Here are some conversations we hear buzzing in the market and on the newswire.
Tight inventory continues to be a challenge for buyers. In many areas, this is especially difficult for first time home buyers as the entry-level to mid-priced homes are currently the hardest to find.
“Overall, the housing market nationwide has about a four-month supply of existing homes for sale, according to NAR. Most economists consider six months to be a more balanced, healthy housing market.”
The lack of homes on the market also creates challenges for real estate agents representing both buyers and sellers as they try to navigate the maze of multiple offers.
Directly tied to inventory is the upward movement of prices. These factors naturally go hand in hand as buyers duke it out for the homes that are available.
The Freddie Mac April, 2016 Outlook predicts, “Home prices will rise by 4.8 in 2016 and by another 3.5 percent in 2017”. This is a positive for homeowners who could see gains in their equity.
On many transactions everybody has to hold their breath as they wait for the appraisal, hoping it will support offers submitted over asking price and / or pushing the limits of market values.
A Growing Agent Force
With a strong market comes an influx of newly licensed real estate agents. Looking at historic data provided by NAR, we can see the number of agents peaked in 2006 and bottomed out in 2012. Since 2012 the numbers have been on the rise.
Inman conducted a recent survey over concerns about the failure rate of new agents. They published their results in a special report: How to fix new-agent onboarding.
One of the key takeaways, “The area where new agents seem to struggle most is lead generation: 47 percent of respondents said including lead generation is critical in initial training, and 37.55 percent said lead generation was the most important area to work on in ongoing training.”
Identifying the areas of concern for new agents creates an opportunity to offer the help they need to succeed.
Know Before You Owe / TRID
As we’ve settled into a rhythm after the implementation of TRID in October, 2015 the industry is discovering what is working and what can be improved upon.
Richard Cordray, Director of CFBP has been collaborating with industry professionals and recently stated in a letter addressed to industry trades and their members, “We believe that there are places in the regulation text and commentary where adjustments would be useful for greater certainty and clarity. Accordingly, we have begun drafting a Notice of Proposed Rulemaking on the Know Before You Owe rule.” This rulemaking is targeted to be issued July, 2016.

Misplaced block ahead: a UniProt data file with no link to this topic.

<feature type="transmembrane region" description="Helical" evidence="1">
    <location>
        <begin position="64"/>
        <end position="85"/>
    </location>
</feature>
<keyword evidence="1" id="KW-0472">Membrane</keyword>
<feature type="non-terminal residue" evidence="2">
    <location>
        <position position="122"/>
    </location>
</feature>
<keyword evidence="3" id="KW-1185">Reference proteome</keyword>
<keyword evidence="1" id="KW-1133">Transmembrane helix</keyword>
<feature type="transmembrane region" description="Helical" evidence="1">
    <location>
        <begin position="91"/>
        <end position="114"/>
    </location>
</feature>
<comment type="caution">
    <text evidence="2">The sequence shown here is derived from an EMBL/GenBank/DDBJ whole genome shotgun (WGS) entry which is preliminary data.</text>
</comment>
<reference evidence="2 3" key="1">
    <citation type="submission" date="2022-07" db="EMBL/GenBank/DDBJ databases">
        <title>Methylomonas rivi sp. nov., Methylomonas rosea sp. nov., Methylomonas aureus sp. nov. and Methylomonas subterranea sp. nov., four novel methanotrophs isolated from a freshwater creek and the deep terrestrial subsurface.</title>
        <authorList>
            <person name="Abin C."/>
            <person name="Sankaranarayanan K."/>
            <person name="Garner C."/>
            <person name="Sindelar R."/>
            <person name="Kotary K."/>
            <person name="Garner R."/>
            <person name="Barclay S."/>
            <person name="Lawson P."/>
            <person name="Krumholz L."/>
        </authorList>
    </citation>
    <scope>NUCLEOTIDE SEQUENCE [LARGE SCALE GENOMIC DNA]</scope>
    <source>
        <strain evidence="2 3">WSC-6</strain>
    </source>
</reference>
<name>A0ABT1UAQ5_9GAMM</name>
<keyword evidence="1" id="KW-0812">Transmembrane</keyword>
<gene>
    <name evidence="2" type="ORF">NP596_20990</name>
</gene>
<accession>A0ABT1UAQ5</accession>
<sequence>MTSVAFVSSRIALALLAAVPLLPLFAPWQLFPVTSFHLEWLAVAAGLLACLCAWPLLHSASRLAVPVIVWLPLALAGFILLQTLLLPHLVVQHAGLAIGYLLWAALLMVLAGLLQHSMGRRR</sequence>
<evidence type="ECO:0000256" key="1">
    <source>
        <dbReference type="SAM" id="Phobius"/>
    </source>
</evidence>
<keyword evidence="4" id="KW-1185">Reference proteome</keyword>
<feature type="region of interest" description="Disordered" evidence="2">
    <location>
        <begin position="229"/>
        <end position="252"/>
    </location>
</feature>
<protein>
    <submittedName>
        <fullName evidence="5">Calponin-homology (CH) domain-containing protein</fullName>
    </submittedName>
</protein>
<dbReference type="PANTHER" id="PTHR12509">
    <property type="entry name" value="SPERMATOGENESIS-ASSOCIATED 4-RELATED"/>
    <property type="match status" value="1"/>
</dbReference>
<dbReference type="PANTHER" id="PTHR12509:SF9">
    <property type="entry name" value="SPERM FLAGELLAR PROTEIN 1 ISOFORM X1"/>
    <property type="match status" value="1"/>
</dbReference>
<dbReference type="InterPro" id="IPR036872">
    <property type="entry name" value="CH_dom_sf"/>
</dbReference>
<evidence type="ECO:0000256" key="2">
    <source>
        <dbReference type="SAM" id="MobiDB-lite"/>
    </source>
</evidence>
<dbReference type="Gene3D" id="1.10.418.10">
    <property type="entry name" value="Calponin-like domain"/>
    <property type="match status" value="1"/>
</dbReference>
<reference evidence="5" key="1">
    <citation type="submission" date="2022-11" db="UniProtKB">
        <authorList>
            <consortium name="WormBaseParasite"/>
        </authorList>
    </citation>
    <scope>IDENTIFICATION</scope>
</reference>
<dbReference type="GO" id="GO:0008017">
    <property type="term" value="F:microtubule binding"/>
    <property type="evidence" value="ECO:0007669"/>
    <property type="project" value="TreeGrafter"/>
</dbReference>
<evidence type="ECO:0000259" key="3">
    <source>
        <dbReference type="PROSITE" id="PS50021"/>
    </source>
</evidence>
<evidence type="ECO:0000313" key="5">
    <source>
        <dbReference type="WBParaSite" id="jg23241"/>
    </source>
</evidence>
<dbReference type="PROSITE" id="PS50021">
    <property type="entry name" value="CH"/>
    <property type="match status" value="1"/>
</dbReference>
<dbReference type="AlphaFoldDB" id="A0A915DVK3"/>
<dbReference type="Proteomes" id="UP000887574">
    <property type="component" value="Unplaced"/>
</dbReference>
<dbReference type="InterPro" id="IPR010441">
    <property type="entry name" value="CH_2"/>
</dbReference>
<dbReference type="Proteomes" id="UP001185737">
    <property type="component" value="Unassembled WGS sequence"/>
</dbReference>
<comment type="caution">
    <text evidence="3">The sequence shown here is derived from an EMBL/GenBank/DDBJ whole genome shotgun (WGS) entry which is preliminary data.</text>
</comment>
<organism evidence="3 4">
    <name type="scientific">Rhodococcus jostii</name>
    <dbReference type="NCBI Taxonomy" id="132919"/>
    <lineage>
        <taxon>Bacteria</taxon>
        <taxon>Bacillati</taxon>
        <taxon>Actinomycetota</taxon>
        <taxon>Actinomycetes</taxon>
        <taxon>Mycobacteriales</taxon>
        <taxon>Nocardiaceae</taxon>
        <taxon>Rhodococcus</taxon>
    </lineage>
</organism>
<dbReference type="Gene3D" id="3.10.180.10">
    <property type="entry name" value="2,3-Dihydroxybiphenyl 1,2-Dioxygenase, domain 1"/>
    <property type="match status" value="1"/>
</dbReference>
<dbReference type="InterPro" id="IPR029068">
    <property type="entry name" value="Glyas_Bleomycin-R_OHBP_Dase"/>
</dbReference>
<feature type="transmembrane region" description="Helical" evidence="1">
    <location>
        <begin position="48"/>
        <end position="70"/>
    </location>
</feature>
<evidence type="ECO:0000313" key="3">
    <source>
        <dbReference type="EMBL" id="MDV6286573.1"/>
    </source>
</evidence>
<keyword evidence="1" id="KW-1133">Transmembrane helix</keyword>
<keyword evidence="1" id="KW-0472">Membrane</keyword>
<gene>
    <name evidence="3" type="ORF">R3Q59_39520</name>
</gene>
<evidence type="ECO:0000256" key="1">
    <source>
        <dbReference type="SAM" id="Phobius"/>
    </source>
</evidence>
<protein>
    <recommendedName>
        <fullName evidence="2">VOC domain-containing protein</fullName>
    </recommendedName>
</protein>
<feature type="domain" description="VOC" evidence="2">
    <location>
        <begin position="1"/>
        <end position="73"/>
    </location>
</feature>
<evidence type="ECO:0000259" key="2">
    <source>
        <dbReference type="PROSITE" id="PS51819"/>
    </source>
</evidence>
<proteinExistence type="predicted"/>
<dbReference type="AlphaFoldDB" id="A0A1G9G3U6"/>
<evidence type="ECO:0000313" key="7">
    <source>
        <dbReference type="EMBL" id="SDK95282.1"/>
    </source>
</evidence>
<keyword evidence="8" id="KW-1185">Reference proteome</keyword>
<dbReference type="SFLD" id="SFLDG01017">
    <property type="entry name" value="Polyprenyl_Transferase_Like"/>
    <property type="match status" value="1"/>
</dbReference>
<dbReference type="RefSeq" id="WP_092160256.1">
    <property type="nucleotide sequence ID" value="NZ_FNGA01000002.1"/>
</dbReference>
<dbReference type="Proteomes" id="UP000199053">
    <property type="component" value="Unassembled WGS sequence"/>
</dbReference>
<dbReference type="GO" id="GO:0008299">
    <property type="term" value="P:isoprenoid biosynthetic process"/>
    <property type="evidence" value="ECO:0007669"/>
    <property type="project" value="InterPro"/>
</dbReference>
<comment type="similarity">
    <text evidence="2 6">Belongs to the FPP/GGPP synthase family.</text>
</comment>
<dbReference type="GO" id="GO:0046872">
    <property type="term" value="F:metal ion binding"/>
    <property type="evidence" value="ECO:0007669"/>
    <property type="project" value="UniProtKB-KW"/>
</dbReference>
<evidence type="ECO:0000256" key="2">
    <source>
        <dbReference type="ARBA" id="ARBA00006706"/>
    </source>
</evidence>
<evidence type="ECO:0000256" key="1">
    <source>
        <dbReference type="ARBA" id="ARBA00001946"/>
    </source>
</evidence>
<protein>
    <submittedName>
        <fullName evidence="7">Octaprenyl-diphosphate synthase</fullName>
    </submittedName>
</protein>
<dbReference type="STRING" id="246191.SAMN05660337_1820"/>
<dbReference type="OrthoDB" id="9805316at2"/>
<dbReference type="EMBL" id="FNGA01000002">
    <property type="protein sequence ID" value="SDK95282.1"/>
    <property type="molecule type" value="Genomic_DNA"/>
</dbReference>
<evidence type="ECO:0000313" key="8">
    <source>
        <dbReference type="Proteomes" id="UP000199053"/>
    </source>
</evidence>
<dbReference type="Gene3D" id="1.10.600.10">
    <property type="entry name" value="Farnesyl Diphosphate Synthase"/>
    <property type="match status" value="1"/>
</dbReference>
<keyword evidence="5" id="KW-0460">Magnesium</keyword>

While this implementation has greatly improved the clarity of information provided to borrowers, the way that title insurance premiums have to be calculated in about half of the states has proven to be very confusing.
ALTA issued a statement to CFBP: “ALTA’s primary goal for proposed adjustments to TRID (Know Before You Owe) this July is ensuring consumers receive clear information about their title insurance costs on the closing disclosure. The current disclosure calculation is inconsistent with the Bureau’s mission to inform consumers about the true costs of their real estate transaction.”
“ALTA appreciates Director Cordray and the CFPB stepping up to the plate and committing to provide more clarity on TRID. We value their openness in this process moving forward. We have worked closely with the Bureau for over five years on TRID. We are committed to continuing our conversation with Director Cordray and the CFPB staff to correct the calculation of title insurance policy premiums on the mortgage disclosures this summer.”
TRID: Truth in Lending + Real Estate Settlement Procedures Act + Integrated Disclosures
CFBP: Consumer Financial Protection Bureau
ALTA: American Land Title Association
Oregon | Idaho | Washington
Recognized as a trusted resource for settlement services in the Pacific Northwest, AmeriTitle’s convenient locations in Oregon, Idaho, and Washington offer superior service and local expertise in all aspects of escrow, title insurance, and mapping services.
This content is provided for informational purposes only and is not to be construed as legal, financial, or real estate advice.